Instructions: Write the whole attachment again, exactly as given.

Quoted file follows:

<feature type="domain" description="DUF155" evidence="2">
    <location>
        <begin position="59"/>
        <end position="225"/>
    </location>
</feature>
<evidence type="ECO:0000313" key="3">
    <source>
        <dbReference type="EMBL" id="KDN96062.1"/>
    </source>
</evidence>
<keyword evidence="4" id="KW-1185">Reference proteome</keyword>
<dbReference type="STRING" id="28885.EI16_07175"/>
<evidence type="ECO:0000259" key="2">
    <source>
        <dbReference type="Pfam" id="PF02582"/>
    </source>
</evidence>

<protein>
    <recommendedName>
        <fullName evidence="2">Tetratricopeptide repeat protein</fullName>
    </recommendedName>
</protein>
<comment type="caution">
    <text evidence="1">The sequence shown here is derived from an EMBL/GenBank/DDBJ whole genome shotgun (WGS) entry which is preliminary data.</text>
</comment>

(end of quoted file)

<feature type="domain" description="DUF155" evidence="2">
    <location>
        <begin position="59"/>
        <end position="225"/>
    </location>
</feature>
<evidence type="ECO:0000313" key="3">
    <source>
        <dbReference type="EMBL" id="KDN96062.1"/>
    </source>
</evidence>
<keyword evidence="4" id="KW-1185">Reference proteome</keyword>
<dbReference type="STRING" id="28885.EI16_07175"/>
<evidence type="ECO:0000259" key="2">
    <source>
        <dbReference type="Pfam" id="PF02582"/>
    </source>
</evidence>

<protein>
    <recommendedName>
        <fullName evidence="2">Tetratricopeptide repeat protein</fullName>
    </recommendedName>
</protein>
<comment type="caution">
    <text evidence="1">The sequence shown here is derived from an EMBL/GenBank/DDBJ whole genome shotgun (WGS) entry which is preliminary data.</text>
</comment>